The separate Conduct of Trial rules, which have been operational since 1 October 2016, govern (amongst other things) expert evidence at trial. Specifically, there is now a restriction of expert evidence to "that which is reasonably required to enable the Court to determine the proceedings". To that end, Order 39 Rule 58 of the Rules of the Superior Courts (RSC) provides the List/Trial Judge with wide powers of direction, including the power to order that evidence be given by a single joint expert. Rule 58 further provides that each party may offer evidence from one expert only on a particular issue unless the Court permits otherwise for a "special reason". Parties may now also put concise written questions to an expert retained by another party, or a single joint expert, within twenty-eight days of receipt of an expert report. However, the purpose of the questions can only be for clarification of the report, unless the Court permits otherwise or the other party agrees.

Additionally, under Order 39 Rules 60 and 61 RSC, where the expert reports of the various parties may contradict each other, the Judge chairing the pre-trial conference - via motion on notice from any party, or of his/her own volition - may require that:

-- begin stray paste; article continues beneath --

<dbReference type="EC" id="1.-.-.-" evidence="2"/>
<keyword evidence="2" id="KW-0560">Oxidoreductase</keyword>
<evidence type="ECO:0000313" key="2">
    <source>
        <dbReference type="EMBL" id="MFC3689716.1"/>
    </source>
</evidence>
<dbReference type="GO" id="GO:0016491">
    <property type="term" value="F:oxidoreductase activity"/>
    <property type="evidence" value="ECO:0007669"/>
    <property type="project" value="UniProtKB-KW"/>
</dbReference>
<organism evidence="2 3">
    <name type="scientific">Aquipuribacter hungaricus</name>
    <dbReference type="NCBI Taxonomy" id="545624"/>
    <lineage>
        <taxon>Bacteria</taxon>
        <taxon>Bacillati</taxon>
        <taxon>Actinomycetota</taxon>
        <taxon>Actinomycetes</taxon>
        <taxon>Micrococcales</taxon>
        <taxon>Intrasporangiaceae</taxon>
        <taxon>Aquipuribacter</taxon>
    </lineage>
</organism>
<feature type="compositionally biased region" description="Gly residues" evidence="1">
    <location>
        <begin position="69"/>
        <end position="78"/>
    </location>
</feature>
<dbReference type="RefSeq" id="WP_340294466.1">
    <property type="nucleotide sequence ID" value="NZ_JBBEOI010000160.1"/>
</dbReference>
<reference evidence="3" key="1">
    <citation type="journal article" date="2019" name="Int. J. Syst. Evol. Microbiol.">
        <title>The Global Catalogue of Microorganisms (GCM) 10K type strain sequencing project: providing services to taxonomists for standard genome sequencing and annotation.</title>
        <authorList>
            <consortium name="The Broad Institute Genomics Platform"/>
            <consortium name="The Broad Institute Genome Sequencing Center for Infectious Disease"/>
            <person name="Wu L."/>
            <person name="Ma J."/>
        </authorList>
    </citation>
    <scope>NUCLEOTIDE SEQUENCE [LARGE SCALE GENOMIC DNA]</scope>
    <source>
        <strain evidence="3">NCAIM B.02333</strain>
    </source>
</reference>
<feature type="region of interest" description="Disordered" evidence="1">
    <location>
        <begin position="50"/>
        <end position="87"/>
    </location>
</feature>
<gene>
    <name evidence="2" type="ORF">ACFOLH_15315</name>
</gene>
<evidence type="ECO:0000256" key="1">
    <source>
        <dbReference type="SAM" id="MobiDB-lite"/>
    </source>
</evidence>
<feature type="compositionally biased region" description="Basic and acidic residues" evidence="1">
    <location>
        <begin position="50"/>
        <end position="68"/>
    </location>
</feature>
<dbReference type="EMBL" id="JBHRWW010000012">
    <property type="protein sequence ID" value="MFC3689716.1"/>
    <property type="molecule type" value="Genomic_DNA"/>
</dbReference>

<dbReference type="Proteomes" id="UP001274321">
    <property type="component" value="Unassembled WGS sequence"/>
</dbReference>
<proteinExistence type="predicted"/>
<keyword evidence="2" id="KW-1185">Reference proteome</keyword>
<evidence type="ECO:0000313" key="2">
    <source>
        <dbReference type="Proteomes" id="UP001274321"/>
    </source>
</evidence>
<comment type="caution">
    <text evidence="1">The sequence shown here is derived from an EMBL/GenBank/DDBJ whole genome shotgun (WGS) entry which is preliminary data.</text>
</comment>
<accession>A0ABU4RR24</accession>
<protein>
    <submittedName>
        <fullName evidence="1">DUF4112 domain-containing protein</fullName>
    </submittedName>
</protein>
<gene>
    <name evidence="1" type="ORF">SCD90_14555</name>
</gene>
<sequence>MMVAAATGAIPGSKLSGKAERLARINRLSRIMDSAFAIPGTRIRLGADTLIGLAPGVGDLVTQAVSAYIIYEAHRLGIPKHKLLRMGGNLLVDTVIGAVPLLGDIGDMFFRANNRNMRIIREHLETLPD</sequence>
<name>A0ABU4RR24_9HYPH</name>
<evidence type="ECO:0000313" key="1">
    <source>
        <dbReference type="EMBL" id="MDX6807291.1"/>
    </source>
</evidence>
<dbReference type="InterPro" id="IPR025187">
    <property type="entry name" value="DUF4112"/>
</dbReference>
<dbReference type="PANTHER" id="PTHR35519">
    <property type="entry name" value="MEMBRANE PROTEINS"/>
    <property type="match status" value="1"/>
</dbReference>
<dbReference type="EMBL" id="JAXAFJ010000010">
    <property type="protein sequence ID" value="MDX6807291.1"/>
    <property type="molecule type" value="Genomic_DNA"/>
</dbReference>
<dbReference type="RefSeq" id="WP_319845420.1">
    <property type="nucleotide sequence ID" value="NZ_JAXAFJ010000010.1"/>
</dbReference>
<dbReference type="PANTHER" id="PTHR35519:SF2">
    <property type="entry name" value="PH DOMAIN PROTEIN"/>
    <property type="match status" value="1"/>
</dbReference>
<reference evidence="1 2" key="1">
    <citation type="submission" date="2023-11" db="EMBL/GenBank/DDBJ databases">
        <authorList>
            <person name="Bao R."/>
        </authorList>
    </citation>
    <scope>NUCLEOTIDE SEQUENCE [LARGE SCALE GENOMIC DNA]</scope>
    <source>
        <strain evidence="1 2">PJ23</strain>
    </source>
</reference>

the experts meet privately, without the presence of any party or any legal representative, to discuss their proposed evidence; draw up a joint report identifying the evidence that is agreed and disputed between them, to be furnished to the trial Judge and the parties. The Trial Judge, on considering the joint report, may "at any appropriate stage of the trial" apply a "debate among experts" (or "hot tubbing") procedure i.e. each sworn expert first summarises what is agreed and then presents on the points which are not agreed, with a debate following between the experts before the Trial Judge (with the Judge essentially acting as umpire).

Order 36 Rule 42 RSC now also provides, pursuant to the Conduct of Trial rules, that the Court, or an officer of the Court, can require a "reasoned estimate" as regards:

the length of the trial; a list of witnesses intended to be called by that party; and the time for examining and cross-examining witnesses. The Trial Judge is authorised to limit the time allowed for opening and closing statements, examination, cross examination and re-examination of a witness. The overriding objective is to prevent the common scenario of trial estimates being overrun through the manner in which the trial is ultimately conducted.

In sum, as it is expert preparation and expert...